When we divorced a few years later, Eireen and I for a short time argued about how to divide the fondue sets so as not to destroy our claim of amicable separation. But we quick tugged back our tempers and decided to save the odd set as a present for Natalie should she ever change her mind, lose her virginity and celebrate with a coming out cotillion.
Eireen took our red Chevy Vega and the television set. I kept the stereo and our collection of Marvin Gaye albums.
I changed the locks, lay back on the couch, crooned along with Marvin, allowed my fans several encores, and otherwise devoted myself to sad regret and to the composition of an epic poem titled “Fugetabout Too-ra-loo-ra-loo-ra.”
The pity earned by way of landing hard, low and fast can become a habit more addictive than any injectable drug. I asked for and received more attention by turning out the lights and refusing to answer knocks at my door than I’d ever received when Eireen and I hosted friends at our fondue spud parties.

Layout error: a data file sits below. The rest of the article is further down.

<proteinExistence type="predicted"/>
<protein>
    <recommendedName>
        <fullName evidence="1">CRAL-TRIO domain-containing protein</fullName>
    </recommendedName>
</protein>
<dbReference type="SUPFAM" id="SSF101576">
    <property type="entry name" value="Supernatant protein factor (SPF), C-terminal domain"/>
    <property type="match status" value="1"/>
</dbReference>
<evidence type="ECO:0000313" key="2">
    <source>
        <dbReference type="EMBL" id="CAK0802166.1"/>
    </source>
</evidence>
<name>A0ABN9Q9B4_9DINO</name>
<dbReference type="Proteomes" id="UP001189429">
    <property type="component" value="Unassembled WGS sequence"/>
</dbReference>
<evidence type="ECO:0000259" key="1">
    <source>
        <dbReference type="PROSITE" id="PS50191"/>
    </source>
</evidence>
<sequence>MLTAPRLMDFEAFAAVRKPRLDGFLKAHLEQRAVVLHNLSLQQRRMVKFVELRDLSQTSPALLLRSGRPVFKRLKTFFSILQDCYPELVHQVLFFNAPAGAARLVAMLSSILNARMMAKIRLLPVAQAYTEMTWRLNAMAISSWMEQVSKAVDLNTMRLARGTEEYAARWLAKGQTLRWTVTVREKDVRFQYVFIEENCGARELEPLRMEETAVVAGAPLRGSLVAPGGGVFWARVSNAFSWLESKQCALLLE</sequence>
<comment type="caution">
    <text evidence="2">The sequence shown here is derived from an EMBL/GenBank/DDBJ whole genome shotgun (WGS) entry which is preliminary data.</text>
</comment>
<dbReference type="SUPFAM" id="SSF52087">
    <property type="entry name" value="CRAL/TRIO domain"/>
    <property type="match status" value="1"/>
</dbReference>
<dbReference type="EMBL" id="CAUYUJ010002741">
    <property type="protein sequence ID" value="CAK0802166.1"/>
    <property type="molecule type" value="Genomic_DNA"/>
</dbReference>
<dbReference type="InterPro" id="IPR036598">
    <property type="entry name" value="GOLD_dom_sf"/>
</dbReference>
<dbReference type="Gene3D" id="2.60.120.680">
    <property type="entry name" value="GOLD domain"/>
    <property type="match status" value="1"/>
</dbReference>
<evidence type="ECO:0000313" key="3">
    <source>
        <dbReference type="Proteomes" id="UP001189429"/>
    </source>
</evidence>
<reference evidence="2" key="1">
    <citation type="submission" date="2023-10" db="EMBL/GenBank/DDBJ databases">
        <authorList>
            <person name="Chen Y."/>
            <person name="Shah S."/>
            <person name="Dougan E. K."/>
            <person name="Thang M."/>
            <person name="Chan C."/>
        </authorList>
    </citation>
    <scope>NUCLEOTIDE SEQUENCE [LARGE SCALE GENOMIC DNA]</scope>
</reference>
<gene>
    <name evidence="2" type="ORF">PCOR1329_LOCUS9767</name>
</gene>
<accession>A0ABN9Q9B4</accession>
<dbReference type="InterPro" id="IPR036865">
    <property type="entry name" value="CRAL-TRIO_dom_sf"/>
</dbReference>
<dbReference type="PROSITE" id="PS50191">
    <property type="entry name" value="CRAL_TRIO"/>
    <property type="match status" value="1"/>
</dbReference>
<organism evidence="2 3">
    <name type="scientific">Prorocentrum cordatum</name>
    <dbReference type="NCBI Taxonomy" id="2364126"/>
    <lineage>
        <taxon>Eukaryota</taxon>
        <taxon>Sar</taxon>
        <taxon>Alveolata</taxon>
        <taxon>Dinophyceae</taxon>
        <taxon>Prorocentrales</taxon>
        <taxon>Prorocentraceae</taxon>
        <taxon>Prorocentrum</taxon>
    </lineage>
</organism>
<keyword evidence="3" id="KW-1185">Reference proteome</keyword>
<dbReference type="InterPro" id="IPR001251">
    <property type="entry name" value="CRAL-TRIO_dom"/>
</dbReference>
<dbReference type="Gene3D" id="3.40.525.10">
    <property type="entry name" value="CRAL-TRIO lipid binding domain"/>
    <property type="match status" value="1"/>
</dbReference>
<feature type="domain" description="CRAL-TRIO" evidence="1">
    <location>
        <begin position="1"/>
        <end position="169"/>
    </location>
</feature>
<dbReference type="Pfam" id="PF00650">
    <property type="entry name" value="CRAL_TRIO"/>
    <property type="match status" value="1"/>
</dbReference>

I taught myself to shiver my voice, tremble my lips and cast my glance downward whenever someone asked, “How you holding up, AVT?”
I stopped shaving, exchanged my pinstripe suit for flannel shirts and dungarees, and tossed my last bottle of deodorant into the trash.
I told everyone I knew that I’d given up on love as a career goal and replaced the practice with that of writing defiant poetry and publishing a snooty literary magazine named Spilled Beans (I fancied the edgy shade of noir as it lent an air of valor to otherwise masturbatory confessional essays).
Still, at the end of any difficult workday — ink-stained fingers stiff from passing pages through the mimeograph machine, mind muddled with plotlines unresolved — I lay stretched out on my couch, alternating verses with Marvin; and I grew lonesome. This disturbed emotional state led me to recall how The Lonesome Gull spread and flapped his wings to signal determination in the face of an attacking enemy.